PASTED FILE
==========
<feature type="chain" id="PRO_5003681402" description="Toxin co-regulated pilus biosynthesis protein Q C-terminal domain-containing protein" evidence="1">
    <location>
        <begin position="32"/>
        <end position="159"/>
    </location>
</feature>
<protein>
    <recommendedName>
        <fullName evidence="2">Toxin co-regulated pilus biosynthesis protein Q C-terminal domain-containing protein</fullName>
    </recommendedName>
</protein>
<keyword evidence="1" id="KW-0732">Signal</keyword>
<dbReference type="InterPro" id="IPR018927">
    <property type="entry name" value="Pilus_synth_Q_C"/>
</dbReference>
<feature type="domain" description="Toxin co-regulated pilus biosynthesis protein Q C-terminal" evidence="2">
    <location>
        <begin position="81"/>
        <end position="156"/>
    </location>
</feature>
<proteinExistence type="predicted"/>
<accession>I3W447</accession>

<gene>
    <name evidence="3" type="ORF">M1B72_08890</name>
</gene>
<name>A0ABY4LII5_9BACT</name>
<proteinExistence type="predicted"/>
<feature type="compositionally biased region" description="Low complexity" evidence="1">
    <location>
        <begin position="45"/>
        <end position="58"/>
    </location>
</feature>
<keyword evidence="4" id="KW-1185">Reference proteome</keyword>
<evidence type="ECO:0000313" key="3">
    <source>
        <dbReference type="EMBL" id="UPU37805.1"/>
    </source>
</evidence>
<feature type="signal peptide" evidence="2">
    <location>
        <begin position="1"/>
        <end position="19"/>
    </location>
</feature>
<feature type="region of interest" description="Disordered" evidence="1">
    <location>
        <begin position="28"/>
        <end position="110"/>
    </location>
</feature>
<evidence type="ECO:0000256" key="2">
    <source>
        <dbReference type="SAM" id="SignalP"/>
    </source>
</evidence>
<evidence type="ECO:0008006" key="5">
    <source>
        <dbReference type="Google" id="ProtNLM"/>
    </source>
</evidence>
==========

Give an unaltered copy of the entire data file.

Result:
<feature type="chain" id="PRO_5003681402" description="Toxin co-regulated pilus biosynthesis protein Q C-terminal domain-containing protein" evidence="1">
    <location>
        <begin position="32"/>
        <end position="159"/>
    </location>
</feature>
<protein>
    <recommendedName>
        <fullName evidence="2">Toxin co-regulated pilus biosynthesis protein Q C-terminal domain-containing protein</fullName>
    </recommendedName>
</protein>
<keyword evidence="1" id="KW-0732">Signal</keyword>
<dbReference type="InterPro" id="IPR018927">
    <property type="entry name" value="Pilus_synth_Q_C"/>
</dbReference>
<feature type="domain" description="Toxin co-regulated pilus biosynthesis protein Q C-terminal" evidence="2">
    <location>
        <begin position="81"/>
        <end position="156"/>
    </location>
</feature>
<proteinExistence type="predicted"/>
<accession>I3W447</accession>

<gene>
    <name evidence="3" type="ORF">M1B72_08890</name>
</gene>
<name>A0ABY4LII5_9BACT</name>
<proteinExistence type="predicted"/>
<feature type="compositionally biased region" description="Low complexity" evidence="1">
    <location>
        <begin position="45"/>
        <end position="58"/>
    </location>
</feature>
<keyword evidence="4" id="KW-1185">Reference proteome</keyword>
<evidence type="ECO:0000313" key="3">
    <source>
        <dbReference type="EMBL" id="UPU37805.1"/>
    </source>
</evidence>
<feature type="signal peptide" evidence="2">
    <location>
        <begin position="1"/>
        <end position="19"/>
    </location>
</feature>
<feature type="region of interest" description="Disordered" evidence="1">
    <location>
        <begin position="28"/>
        <end position="110"/>
    </location>
</feature>
<evidence type="ECO:0000256" key="2">
    <source>
        <dbReference type="SAM" id="SignalP"/>
    </source>
</evidence>
<evidence type="ECO:0008006" key="5">
    <source>
        <dbReference type="Google" id="ProtNLM"/>
    </source>
</evidence>